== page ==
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AMERICAN Cockroaches – Periplaneta americana

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American cockroach adults grow to an average length of around 4 centimetres, and about 7 millimetres tall. They are reddish brown and have a yellowish margin on the body region behind the head. Immature cockroaches resemble adults except that they are wingless. The insect can travel quickly, often darting out of sight when someone enters a room, and can fit into small cracks and under doors despite its fairly large size. It is considered one of the fastest running insects. It has a pair of large compound eyes each having over 2000 individual lenses, and is a very active night insect that shuns light.

American cockroaches generally live in moist areas, but can survive in dry areas if they have access to water. They prefer warm temperatures around 29 degrees and do not tolerate cold temperatures. In residential areas, these cockroaches live in basements and sewers, and may move outdoors into yards during warm weather. These cockroaches are common in cracks and crevices of your home, roof voids, subfloors, and pathways abutting homes. The American cockroach is a scavenger that feeds on decaying organic matter and a variety of other foods.

Australian Cockroach – Periplaneta australasiae

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The Australian Cockroach is often mistaken for the American as they are similar in appearance. However it is slightly smaller than the American cockroach and has yellow margins around the thorax, accompanied by yellow streaks down the sides of its wings base. The Australian cockroach is also a very good flyer but mostly during warmer weather and prefers warmer climates, however it can survive indoors during colder weather as long as water is available, so warm, moist conditions are ideal. It is also a scavenger feeder but unlike its relatives it prefers decaying matter and plants. It is often seen scavenging for food in the yard in warmer weather and will live under leaf litter or shrubbery in the garden beds.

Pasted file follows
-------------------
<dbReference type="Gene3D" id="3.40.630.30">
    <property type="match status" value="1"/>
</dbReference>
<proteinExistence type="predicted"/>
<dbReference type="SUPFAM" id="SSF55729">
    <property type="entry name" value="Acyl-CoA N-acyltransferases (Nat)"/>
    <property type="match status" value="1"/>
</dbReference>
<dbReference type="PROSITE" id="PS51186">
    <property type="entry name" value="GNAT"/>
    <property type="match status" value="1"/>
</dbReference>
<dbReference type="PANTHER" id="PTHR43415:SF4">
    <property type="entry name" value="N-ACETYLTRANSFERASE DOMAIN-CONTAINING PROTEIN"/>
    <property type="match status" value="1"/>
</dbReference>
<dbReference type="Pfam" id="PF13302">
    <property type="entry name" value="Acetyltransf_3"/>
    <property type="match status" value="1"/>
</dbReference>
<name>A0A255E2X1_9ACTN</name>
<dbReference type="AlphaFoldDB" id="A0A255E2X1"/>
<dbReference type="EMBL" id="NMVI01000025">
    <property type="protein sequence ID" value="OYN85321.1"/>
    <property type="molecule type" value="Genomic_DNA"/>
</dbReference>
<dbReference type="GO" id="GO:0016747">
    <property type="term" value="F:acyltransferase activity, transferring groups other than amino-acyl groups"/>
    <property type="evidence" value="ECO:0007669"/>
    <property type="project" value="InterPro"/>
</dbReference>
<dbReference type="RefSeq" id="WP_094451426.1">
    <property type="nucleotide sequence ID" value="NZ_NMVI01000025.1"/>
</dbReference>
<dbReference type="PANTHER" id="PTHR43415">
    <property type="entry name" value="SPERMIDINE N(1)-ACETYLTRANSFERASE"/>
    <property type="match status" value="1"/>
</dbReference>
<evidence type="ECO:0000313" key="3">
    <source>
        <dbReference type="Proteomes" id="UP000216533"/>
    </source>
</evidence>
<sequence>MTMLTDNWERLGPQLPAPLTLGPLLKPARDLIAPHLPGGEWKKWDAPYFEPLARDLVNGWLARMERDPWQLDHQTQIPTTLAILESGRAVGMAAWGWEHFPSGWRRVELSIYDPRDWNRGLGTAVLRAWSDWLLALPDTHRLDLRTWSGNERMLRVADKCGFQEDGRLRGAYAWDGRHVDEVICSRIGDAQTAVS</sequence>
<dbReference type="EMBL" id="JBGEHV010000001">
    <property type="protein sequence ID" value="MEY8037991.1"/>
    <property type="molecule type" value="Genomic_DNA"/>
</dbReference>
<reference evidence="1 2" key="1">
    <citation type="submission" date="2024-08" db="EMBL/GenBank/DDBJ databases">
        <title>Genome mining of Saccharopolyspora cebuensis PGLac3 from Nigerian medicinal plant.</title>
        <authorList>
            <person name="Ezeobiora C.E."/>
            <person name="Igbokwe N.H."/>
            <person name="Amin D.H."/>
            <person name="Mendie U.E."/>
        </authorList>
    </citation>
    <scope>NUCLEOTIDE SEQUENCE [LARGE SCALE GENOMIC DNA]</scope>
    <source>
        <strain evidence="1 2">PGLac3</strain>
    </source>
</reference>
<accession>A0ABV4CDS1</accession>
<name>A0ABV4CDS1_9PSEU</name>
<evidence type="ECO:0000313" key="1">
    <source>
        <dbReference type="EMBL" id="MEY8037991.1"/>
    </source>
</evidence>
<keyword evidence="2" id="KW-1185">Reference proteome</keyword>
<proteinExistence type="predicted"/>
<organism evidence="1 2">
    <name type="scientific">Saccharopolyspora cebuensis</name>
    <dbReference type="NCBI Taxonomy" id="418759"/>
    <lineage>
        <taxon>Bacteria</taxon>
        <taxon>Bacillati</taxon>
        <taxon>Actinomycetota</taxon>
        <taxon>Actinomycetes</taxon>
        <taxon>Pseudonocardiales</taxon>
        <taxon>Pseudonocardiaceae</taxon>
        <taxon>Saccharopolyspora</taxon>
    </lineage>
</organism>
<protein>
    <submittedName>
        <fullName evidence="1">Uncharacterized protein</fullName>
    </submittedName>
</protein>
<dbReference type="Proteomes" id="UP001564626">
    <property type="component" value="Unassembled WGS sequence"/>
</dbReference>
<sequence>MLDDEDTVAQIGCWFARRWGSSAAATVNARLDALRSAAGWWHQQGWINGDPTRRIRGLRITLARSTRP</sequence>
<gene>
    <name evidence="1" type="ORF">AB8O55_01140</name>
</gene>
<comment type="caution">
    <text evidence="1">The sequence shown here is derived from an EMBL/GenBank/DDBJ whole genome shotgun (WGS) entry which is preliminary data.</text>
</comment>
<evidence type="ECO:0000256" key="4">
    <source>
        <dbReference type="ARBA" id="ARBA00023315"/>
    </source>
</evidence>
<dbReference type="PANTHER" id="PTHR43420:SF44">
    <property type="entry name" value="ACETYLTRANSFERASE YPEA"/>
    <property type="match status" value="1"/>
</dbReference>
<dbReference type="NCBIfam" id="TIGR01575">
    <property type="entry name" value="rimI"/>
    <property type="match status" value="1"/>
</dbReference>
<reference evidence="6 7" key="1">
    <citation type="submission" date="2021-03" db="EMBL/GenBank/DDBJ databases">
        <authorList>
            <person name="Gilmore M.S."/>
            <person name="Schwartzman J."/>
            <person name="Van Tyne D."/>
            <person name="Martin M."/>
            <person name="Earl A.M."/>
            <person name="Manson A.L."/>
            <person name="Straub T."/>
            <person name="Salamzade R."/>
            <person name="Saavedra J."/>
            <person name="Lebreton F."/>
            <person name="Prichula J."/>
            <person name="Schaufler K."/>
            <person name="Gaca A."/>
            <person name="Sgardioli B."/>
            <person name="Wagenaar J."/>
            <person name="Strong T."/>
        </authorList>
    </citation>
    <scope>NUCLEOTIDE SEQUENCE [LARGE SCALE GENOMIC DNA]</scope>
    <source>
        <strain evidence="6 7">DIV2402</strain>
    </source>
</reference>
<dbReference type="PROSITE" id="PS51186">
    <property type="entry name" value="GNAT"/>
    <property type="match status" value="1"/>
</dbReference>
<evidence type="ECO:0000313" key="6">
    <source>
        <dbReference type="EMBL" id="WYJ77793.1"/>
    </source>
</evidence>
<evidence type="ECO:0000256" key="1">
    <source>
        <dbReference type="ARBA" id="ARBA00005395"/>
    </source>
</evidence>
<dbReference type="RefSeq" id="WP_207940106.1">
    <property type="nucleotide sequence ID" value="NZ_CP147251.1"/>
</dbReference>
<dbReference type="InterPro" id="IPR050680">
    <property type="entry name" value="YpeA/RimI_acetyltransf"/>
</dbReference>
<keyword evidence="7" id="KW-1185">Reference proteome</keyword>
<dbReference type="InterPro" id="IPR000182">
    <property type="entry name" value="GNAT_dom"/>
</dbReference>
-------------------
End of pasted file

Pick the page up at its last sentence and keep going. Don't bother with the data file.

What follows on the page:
Like the American cockroach, the Australian cockroach does not like light and if found in the home it will be more common at night, usually darting away when you enter the room. If a large infestation is in the home, there is often a distinct odour. Droppings and vomit marks are normally visible on cupboards and hinges inside cupboards and drawers. A thorough pest treatment needs to be done before the problem gets worse.

German Cockroaches – Blattella germanica

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German cockroaches are the hardest cockroach to control and are the biggest nuisance in Sydney and Brisbane. They are very active and often infestations are large. They are around 12-16mm in length, have chewing mouth parts and are light brown with two dark stripes down the pronotum. They do have wings but will rarely fly, the reproductive cycle is extremely fast and the female lays egg capsules containing 30-48 eggs. One German cockroach can produce 20,000 young annually! The German cockroach will eat almost anything but prefers starchy foods like potatoes, rice and cereals. They can be anywhere in the home but are mostly found in the kitchen because of their food source and constant source of water. They frequent cupboards and warmer appliances in the home, such as microwaves, dishwashers, ovens, fridge motors and compressors.

Severe infestations can cause damage to appliances and can also leave an odour. They are social insects and will often be together in large groups around your appliances. A treatment should be carried out on the property as soon as German Cockroaches are spotted, because if there is one, there will be more. You can help the problem through proper hygiene. Cleaning dishes after every meal, keeping bench tops free of food and scraps, frequent mopping and even pulling out ovens and fridges and cleaning under and behind them will help eliminate the population.

Brown Banded Cockroach – Supella longipalpa


The Brown Banded cockroach is a small species of cockroach. It has lightly coloured bands across the wings and it is often confused with the Australian cockroach by the untrained eye. The Brown Banded doesn’t need a lot of moisture and therefore has a much wider distribution area. It will feed on all organic and decaying matter, and is more likely to be found in homes than in yards.

They prefer warmer places and can be often found in shower recesses, behind pictures, or in and around televisions and other appliances. The female will deposit her egg capsules in furniture such as lounges or the underside of tables. Each egg capsule will contain 14-16 eggs and she will produce approximately 20 egg cases in her lifetime. Eggs hatch within 1-2 months, and the nymphs will develop within 3-9 months. Adults will live for about 6 months. They are most active at night and when disturbed can move rapidly, even jumping and flying.

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